Here is the first installment of Reading Notes, a monthly, perhaps even bi-monthly round-up of what I’ve been reading. What follows aren’t reviews in the conventional sense; there will be no thumbs up or down, no rating system, stars or otherwise. I rarely finish books I don’t enjoy and generally don’t say much about those. I am my mother’s daughter (“If you can’t say something nice…”); so, if books show up here I think they’re worth reading. Only brief notes, light commentary or annotations will accompany most titles, enough I hope to spark your interest, and you can take it from there. Each installment of Reading Notes will open, however, with a slightly longer look at a book I’d like to feature. I might have found it especially beautiful and appealing, as is the case today. Or maybe it loomed particularly important to our time. Or perhaps it helped me think through an idea, a situation, an issue that troubles, challenges, or inspires me.
Early April brought me back to Laura L. Hansen’s Déjà Vu, a slim but weighty volume which I bought before Christmas, when the poet signed books at our local arts center. At the time, I could only page through the collection; but I knew I’d come back in earnest when I could give it more attention.
From the opening poem, “Déjà vu,” through “The Truth Upon Waking,” “Her Body,” “The Mythology of Loneliness,” “A Cup of Sky,” and “Mitosis” (to name only a handful of favorites), to the closing poem, “Desire at 60,” I found Hansen’s poetry at once sating and stimulating, each poem like a bite of rich chocolate dessert—it completely satisfies but also sets you yearning for the next bite.
The poems I like best in Déjà Vu look inward, even as they reach out toward the reader, occasionally in spite of themselves (“Sometimes I Pray That You Won’t Talk to Me”); they are introverts, these poems, perfectly fine with their own company yet longing to be heard and appreciated. There is beauty in every poem, whether the subject be mundane or elevated, dark (“Testimony”) or pulsing with light (“Mitosis”); they are well-wrought with exquisite language that can stun or stifle (and more!) to appropriate effect. And flowing through it all is the river of Hansen’s awareness, so keen the reader just knows she is in excellent hands.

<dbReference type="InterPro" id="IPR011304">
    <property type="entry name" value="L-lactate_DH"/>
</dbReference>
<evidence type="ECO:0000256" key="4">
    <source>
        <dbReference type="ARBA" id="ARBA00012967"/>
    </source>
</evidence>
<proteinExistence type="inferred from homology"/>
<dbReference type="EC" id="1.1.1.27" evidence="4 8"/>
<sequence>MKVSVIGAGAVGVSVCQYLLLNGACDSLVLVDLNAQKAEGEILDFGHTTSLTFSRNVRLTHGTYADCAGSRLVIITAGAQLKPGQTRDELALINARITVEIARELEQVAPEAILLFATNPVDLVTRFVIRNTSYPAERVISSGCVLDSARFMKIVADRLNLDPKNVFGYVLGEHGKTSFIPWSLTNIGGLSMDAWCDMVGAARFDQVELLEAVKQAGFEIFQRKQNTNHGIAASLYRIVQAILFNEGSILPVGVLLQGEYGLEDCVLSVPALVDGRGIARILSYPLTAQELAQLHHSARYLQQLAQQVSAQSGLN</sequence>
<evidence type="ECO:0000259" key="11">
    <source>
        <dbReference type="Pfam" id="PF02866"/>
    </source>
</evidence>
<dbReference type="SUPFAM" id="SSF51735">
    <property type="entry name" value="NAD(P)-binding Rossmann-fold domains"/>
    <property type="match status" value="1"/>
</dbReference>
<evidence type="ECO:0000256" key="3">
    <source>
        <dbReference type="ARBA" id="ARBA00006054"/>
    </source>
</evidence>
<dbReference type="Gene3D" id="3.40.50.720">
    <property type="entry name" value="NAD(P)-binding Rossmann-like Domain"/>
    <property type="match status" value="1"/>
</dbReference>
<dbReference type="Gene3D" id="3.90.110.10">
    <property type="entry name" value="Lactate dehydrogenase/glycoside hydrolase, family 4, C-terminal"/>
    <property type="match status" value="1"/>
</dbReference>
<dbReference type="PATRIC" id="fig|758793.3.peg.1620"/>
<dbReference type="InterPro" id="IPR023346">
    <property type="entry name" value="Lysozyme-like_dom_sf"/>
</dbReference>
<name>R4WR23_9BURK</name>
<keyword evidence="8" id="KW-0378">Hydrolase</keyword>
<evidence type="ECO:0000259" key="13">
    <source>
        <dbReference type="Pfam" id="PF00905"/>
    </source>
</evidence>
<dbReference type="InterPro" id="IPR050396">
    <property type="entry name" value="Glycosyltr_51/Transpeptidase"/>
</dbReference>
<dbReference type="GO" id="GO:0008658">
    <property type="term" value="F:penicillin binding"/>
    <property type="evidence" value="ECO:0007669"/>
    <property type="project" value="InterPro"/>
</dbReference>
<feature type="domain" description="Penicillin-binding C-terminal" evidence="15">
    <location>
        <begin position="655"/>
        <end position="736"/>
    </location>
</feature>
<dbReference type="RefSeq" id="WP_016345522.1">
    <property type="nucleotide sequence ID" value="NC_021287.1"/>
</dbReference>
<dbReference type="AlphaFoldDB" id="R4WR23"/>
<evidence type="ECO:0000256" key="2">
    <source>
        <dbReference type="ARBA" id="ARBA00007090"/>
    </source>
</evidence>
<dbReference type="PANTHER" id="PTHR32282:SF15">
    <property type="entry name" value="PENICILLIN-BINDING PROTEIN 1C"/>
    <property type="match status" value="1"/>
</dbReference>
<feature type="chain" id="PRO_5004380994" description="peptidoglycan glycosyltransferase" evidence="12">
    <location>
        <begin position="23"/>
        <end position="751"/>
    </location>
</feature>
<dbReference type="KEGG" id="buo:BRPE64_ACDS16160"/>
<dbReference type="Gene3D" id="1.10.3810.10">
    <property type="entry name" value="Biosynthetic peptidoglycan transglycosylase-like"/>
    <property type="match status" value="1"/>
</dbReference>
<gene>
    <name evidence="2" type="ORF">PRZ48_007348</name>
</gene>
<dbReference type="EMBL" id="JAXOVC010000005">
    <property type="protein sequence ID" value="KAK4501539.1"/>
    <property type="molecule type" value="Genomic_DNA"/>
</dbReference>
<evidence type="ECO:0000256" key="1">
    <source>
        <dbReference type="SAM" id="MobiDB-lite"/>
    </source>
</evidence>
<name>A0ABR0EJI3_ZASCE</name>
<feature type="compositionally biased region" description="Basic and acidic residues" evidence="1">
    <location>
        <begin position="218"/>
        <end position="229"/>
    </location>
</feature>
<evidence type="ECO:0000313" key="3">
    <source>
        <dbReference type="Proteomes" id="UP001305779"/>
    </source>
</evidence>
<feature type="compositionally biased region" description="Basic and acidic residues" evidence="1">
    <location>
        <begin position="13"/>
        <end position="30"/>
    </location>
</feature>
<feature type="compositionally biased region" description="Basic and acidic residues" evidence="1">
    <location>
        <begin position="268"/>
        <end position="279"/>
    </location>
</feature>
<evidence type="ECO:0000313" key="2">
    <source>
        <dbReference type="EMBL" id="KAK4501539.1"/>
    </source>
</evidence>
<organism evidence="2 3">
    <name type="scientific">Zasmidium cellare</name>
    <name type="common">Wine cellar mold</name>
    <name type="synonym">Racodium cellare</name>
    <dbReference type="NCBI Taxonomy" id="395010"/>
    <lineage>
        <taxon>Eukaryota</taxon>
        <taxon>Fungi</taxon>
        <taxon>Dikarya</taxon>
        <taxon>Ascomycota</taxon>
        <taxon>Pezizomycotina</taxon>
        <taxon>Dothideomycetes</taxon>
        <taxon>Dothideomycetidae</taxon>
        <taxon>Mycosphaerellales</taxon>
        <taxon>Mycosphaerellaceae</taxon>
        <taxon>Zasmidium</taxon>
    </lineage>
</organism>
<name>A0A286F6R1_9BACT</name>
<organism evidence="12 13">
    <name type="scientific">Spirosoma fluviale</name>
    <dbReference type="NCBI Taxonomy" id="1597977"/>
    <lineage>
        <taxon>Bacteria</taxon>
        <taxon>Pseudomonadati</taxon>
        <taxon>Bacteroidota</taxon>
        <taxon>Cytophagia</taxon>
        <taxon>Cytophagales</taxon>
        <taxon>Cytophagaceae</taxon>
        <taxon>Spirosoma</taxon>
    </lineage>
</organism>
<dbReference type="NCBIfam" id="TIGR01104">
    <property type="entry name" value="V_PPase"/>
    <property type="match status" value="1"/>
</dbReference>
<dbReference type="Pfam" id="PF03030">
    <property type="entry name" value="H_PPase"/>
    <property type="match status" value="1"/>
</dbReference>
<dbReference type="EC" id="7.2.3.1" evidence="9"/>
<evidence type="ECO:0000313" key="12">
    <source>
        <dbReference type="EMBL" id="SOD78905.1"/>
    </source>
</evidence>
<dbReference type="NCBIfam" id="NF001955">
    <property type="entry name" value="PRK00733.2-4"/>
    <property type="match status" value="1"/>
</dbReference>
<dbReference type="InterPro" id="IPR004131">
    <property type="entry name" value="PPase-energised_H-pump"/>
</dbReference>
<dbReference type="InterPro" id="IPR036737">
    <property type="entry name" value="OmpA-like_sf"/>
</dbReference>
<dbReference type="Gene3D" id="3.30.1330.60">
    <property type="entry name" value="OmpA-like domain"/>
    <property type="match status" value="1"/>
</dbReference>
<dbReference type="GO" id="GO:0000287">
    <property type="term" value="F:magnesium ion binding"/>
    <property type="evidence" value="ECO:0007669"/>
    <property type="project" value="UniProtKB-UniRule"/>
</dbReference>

Also in Poetry: Ellen Doré Watson’s Pray Me Stay Eager (Alice James Books, 2018). The title drew me in: that’s my kind of prayer. As did the book’s cover: I’m such a sucker for green, growing things. And now I’m just glad to have these astonishing, sometimes strange or surprising, often difficult poems in my life! Here’s snippet from “Women for the World” –one, of many favorites:
…Sharp- or honey-tongued, she / legals, loyals, triages, stops the superhighway. She sings / herself, and everyone. Flecked with paint or pain, knee- / deep in the way out or in. She drives. We women–elected, / reflecting, dissecting, refracting–ignition for the world. (56)
In Nonfiction: At the time of Ursula K. Le Guin’s death I was reading No Time to Spare: Thinking About What Matters (HMH, 2017). This month I followed up with Le Guin’s Words Are My Matter: Writing About Life and Books, 2000-2016 (Small Beer Press, 2016). Individually or taken together, these two latest-in-life collections of essays, reviews, blogposts, journal entries and more (many not previously published) are a tour de force. They offer so much of what is needed right now: strong, unminced words, not just from someone who has been there, but from someone who cares deeply about the future– of words, of writing, the arts, women, humanity, the planet. These two volumes will hold pride of place in my library for a good long time
Attracted, as usual, by any title that involves a dinner table (be it literal or metaphorical), I found myself reading a book I likely would not otherwise have picked up– A Bigger Table: Building Messy, Authentic, and Hopeful Spiritual Community by John Pavlovitz (WJK Press, 2017). I am here to tell you, that no matter where you are in your relationship (or lack of relationship) to religion or spirituality– institutional or otherwise, Christian or otherwise–there is a great deal you can take away from this book. If you are interested in fostering more truly inclusive community in these deeply divisive times; if you long to become more of a ‘big-table’ person in your personal life, I hope you will read this book.
Coming soon~ Reading Notes, Part II: Fiction (Children’s Books, Middle Grade, Adult)